PUBLISHED BY MOSHOLU PRESERVATION CORPORATION

Vol. 18, No. 14 July 14 - 27, 2005



     
 

Plan for Filter Site Pollution Announced

By ANDREAS SCHNEIDER

The city has hired a new consultant and devoted $3 million to retrofit equipment working at the filtration plant site in Van Cortlandt Park with special pollution filters. However, the long awaited announcement only partially answered concerns over the health risks caused by pollution at the work zone.

The city’s new consultant, Emisstar LLC, and the Department of Environmental Protection (DEP) will begin implementing the emission controls this month, but the process won’t be completed until November at the earliest.

The announcement responds to a June resolution passed by the Croton Facility Monitoring Committee (FMC) suggesting that the DEP sign a contract with Emisstar and consider suspending site preparation in Van Cortlandt Park. That resolution was drafted after two months of discussion over emissions control. Under the plan announced last week, construction will continue while the emissions controls are applied.

The DEP maintains that the plan was not simply a response to the FMC resolution, and that they have been in discussions with Emisstar since April. Still, many committee members felt that without heavy committee pressure on the DEP, they would still be waiting for a plan.

“It’s been like pulling teeth with them,” said Saul Scheinbach, who represents Community Board 8 on the committee.

While the committee views the announcement as a step forward, they are disturbed by the fact that the controls will not be in place until nearly a year after construction began.

“They’ve been using [unfiltered] diesel engines in our neighborhood for seven months,”  said Lyn Pyle, one of Community Board 7’s representatives. “There are so many people in the neighborhood who are seriously impacted by asthma.”

Unfiltered diesel emissions, especially those known as fine particulate matter, have been linked to asthma, cancer and respiratory diseases, according to the American Lung Association, and Bronx County is already home to the highest asthma hospitalization, death and prevalence rates in New York City.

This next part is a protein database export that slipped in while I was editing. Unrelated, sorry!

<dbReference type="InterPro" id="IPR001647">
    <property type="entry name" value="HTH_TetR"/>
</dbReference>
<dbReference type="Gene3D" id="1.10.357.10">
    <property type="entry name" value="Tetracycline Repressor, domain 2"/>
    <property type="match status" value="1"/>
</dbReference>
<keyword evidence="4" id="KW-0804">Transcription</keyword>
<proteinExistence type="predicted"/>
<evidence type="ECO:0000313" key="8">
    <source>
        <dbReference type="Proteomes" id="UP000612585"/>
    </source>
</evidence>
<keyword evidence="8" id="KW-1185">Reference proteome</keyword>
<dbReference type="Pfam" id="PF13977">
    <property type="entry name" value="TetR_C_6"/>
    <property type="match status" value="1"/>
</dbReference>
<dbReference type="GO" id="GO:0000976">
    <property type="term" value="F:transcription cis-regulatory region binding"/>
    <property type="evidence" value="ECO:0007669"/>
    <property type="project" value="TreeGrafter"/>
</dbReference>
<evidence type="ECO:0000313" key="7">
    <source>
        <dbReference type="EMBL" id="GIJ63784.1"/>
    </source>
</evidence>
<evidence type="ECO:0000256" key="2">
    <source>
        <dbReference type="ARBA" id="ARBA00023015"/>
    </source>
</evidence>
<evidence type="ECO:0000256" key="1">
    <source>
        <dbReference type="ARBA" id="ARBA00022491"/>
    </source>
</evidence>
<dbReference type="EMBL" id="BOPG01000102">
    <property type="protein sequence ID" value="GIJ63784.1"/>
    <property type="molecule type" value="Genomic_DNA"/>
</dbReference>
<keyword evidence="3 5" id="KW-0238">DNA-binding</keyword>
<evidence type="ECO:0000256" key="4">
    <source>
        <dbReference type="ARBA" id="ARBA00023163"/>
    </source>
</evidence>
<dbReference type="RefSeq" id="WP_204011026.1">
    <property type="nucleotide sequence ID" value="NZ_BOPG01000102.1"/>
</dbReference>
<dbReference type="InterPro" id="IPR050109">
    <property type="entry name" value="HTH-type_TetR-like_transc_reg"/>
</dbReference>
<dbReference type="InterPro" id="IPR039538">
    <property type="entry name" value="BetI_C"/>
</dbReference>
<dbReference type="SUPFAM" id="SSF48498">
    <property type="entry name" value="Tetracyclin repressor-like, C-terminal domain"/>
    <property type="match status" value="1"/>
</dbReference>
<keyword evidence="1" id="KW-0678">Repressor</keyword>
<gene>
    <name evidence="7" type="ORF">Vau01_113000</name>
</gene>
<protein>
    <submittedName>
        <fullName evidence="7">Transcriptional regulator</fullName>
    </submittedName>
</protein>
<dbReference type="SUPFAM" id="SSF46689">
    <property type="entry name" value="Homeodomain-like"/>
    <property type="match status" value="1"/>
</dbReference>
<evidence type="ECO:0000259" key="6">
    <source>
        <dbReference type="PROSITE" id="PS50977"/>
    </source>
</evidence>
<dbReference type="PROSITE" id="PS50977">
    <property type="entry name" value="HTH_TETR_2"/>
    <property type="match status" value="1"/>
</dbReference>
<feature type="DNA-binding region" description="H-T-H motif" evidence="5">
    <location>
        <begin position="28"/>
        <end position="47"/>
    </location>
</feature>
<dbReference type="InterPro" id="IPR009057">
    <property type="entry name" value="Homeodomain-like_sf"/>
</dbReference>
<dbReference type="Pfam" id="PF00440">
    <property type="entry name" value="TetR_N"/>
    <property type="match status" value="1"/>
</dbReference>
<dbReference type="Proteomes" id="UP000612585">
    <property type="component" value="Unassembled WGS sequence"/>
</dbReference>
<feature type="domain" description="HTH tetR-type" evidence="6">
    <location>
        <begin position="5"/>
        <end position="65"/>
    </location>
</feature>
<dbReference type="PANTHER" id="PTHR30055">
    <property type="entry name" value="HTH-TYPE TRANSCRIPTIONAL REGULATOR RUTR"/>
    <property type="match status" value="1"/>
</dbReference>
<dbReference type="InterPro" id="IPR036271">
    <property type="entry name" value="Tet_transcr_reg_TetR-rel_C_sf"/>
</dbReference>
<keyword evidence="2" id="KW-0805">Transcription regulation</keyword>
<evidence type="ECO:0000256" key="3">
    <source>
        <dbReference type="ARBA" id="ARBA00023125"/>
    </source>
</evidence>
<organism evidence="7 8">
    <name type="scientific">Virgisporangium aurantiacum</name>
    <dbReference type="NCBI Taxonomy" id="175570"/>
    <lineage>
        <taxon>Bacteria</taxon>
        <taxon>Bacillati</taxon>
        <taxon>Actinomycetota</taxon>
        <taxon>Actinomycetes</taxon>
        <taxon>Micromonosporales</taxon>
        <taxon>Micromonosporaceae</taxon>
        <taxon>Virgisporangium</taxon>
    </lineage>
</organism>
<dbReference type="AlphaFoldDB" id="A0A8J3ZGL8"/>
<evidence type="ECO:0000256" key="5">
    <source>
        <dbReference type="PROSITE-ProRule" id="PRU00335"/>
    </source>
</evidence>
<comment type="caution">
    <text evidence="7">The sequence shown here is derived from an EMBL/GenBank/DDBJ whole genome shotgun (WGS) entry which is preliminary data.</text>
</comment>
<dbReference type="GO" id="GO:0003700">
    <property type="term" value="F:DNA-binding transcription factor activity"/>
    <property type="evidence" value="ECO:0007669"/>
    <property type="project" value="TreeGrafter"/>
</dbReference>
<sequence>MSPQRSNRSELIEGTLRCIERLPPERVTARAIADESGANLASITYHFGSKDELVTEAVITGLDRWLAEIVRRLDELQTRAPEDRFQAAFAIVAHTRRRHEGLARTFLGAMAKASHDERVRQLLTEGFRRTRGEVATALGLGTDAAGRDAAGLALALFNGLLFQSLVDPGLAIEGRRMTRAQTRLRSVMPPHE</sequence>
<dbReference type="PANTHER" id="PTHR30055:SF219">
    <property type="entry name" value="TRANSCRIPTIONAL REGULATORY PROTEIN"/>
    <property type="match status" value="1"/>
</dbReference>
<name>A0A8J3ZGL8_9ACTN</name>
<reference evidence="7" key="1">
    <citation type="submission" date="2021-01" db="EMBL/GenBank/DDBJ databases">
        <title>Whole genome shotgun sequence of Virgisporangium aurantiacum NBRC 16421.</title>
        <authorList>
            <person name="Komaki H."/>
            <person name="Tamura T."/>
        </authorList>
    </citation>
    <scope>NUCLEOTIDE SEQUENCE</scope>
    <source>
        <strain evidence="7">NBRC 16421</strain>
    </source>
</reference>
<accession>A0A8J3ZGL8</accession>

But Gerry Kelpin, director of the DEP’s Division of Air, Noise and Policy, said the delay in creating a plan was unavoidable, and due to problems with Local Law 77, which requires all on-site vehicles at city construction projects to “utilize the best technology available for reducing the emission of harmful pollutants.” (“On-site” refers to equipment such as backhoes, drills and bulldozers.)

When Law 77 passed in 2003, the DEP was asked to create a rule defining what the words ‘best technology available’ meant. That rule, which will apply to every city construction project, has been under consideration since 2003. Environmentalists have objected to some drafts as too loose, business leaders to others as too stringent. Now, Kelpin says, the DEP has finally completed the rule, which should become effective within the next six weeks.

Due to the debate surrounding the rule, Kelpin said, DEP said it was unable to apply Law 77 to the Van Cortlandt project when work began in December. Now that the rule is in place, the DEP and Emisstar can begin comparing filtration technology to determine the best available.

There are two candidates: diesel oxidation catalysts (DOCs) and diesel particulate filters (DPFs). DOCs filter out approximately 30 to 40 percent of fine particulate matter from diesel emissions, while DPFs filter between 90 percent and 95 percent.

Clearly, the DPFs qualify as “the best technology” under Law 77. However, a relatively low demand for these expensive filters limits their availability. A second problem is that they require a specific engine temperature to be effective, and many vehicles working on site never reach that temperature in a given day. The DEP will have to install diesel oxidation catalysts on all vehicles that can’t support DPFs. The current comparison will determine which vehicles receive DPFs, and which DOCs, said the project’s construction manager, Bernard Daly.

The DEP has already ordered a DPF for one piece of equipment being used on site, the Caterpillar 966 loader. The 966 is the only piece of equipment on site that has a DPF already designed for it, Kelpin and Daly said.

The committee applauded these steps.

“It’s a step forward,” said Joe Gordon, who represents Councilman Oliver Koppell on the committee, after the meeting. “It’s far better than we’ve got, but it’s not enough.”

The DEP’s plan only applies to on- site vehicles, as required by Law 77. The committee remains concerned with the pollution from the project’s fleet of on-road trucks.

Warren Kurtz, a DEP deputy commissioner, offered to meet with FMC members in August to discuss the issue of on-road trucks, which haul away rock blasted at the site.  Members of the committee say they have their work cut out for them.

“It’s a shame that an agency mandated with protecting the environment is actually polluting it,” Scheinbach said, disappointed at the lengths to which the committee has had to go to affect change. “They should be doing a project like this in the cleanest possible way.”


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